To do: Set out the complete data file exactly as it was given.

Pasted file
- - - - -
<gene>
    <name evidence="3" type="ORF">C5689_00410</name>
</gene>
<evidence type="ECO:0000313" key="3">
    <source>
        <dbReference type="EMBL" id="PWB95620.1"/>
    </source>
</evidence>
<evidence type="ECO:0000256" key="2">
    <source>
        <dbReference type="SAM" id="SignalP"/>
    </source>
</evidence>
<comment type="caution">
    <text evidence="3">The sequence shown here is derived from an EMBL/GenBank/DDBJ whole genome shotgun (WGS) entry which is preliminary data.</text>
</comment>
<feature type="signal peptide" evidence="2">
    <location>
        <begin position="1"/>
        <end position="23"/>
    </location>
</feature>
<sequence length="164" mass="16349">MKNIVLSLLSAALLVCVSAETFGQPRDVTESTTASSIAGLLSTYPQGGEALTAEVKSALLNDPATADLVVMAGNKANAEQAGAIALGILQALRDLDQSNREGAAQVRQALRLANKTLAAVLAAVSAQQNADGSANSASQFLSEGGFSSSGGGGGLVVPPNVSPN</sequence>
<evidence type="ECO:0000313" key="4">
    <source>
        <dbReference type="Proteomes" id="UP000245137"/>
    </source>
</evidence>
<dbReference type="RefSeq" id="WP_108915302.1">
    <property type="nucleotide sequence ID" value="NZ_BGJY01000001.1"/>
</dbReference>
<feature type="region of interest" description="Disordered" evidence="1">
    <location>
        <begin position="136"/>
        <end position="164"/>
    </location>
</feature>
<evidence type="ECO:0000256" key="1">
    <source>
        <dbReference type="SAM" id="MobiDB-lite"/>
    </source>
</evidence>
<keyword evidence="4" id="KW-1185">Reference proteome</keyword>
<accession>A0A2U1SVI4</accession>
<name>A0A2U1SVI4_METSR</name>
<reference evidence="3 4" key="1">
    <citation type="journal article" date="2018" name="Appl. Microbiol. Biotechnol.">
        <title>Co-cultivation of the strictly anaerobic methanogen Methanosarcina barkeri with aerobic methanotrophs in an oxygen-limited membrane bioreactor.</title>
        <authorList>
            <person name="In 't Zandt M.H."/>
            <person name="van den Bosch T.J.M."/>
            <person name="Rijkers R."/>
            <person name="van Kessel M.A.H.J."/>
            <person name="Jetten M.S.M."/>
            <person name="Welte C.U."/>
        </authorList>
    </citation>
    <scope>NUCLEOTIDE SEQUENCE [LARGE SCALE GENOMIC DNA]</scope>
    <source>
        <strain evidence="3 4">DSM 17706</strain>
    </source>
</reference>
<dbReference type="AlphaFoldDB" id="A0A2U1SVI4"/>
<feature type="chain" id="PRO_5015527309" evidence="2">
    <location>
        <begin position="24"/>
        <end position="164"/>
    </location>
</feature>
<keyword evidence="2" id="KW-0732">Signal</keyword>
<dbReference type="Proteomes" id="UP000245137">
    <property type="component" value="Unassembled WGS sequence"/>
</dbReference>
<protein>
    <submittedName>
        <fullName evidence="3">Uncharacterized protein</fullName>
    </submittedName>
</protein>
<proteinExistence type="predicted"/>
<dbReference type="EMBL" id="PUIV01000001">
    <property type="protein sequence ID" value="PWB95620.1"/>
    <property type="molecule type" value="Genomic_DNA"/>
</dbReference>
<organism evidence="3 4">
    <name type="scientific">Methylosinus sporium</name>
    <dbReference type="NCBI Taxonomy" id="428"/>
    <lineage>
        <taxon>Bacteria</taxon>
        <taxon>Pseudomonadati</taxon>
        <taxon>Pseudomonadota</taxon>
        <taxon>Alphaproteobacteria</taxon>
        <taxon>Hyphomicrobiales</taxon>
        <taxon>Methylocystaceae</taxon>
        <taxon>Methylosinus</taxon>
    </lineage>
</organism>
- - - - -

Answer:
<gene>
    <name evidence="3" type="ORF">C5689_00410</name>
</gene>
<evidence type="ECO:0000313" key="3">
    <source>
        <dbReference type="EMBL" id="PWB95620.1"/>
    </source>
</evidence>
<evidence type="ECO:0000256" key="2">
    <source>
        <dbReference type="SAM" id="SignalP"/>
    </source>
</evidence>
<comment type="caution">
    <text evidence="3">The sequence shown here is derived from an EMBL/GenBank/DDBJ whole genome shotgun (WGS) entry which is preliminary data.</text>
</comment>
<feature type="signal peptide" evidence="2">
    <location>
        <begin position="1"/>
        <end position="23"/>
    </location>
</feature>
<sequence length="164" mass="16349">MKNIVLSLLSAALLVCVSAETFGQPRDVTESTTASSIAGLLSTYPQGGEALTAEVKSALLNDPATADLVVMAGNKANAEQAGAIALGILQALRDLDQSNREGAAQVRQALRLANKTLAAVLAAVSAQQNADGSANSASQFLSEGGFSSSGGGGGLVVPPNVSPN</sequence>
<evidence type="ECO:0000313" key="4">
    <source>
        <dbReference type="Proteomes" id="UP000245137"/>
    </source>
</evidence>
<dbReference type="RefSeq" id="WP_108915302.1">
    <property type="nucleotide sequence ID" value="NZ_BGJY01000001.1"/>
</dbReference>
<feature type="region of interest" description="Disordered" evidence="1">
    <location>
        <begin position="136"/>
        <end position="164"/>
    </location>
</feature>
<evidence type="ECO:0000256" key="1">
    <source>
        <dbReference type="SAM" id="MobiDB-lite"/>
    </source>
</evidence>
<keyword evidence="4" id="KW-1185">Reference proteome</keyword>
<accession>A0A2U1SVI4</accession>
<name>A0A2U1SVI4_METSR</name>
<reference evidence="3 4" key="1">
    <citation type="journal article" date="2018" name="Appl. Microbiol. Biotechnol.">
        <title>Co-cultivation of the strictly anaerobic methanogen Methanosarcina barkeri with aerobic methanotrophs in an oxygen-limited membrane bioreactor.</title>
        <authorList>
            <person name="In 't Zandt M.H."/>
            <person name="van den Bosch T.J.M."/>
            <person name="Rijkers R."/>
            <person name="van Kessel M.A.H.J."/>
            <person name="Jetten M.S.M."/>
            <person name="Welte C.U."/>
        </authorList>
    </citation>
    <scope>NUCLEOTIDE SEQUENCE [LARGE SCALE GENOMIC DNA]</scope>
    <source>
        <strain evidence="3 4">DSM 17706</strain>
    </source>
</reference>
<dbReference type="AlphaFoldDB" id="A0A2U1SVI4"/>
<feature type="chain" id="PRO_5015527309" evidence="2">
    <location>
        <begin position="24"/>
        <end position="164"/>
    </location>
</feature>
<keyword evidence="2" id="KW-0732">Signal</keyword>
<dbReference type="Proteomes" id="UP000245137">
    <property type="component" value="Unassembled WGS sequence"/>
</dbReference>
<protein>
    <submittedName>
        <fullName evidence="3">Uncharacterized protein</fullName>
    </submittedName>
</protein>
<proteinExistence type="predicted"/>
<dbReference type="EMBL" id="PUIV01000001">
    <property type="protein sequence ID" value="PWB95620.1"/>
    <property type="molecule type" value="Genomic_DNA"/>
</dbReference>
<organism evidence="3 4">
    <name type="scientific">Methylosinus sporium</name>
    <dbReference type="NCBI Taxonomy" id="428"/>
    <lineage>
        <taxon>Bacteria</taxon>
        <taxon>Pseudomonadati</taxon>
        <taxon>Pseudomonadota</taxon>
        <taxon>Alphaproteobacteria</taxon>
        <taxon>Hyphomicrobiales</taxon>
        <taxon>Methylocystaceae</taxon>
        <taxon>Methylosinus</taxon>
    </lineage>
</organism>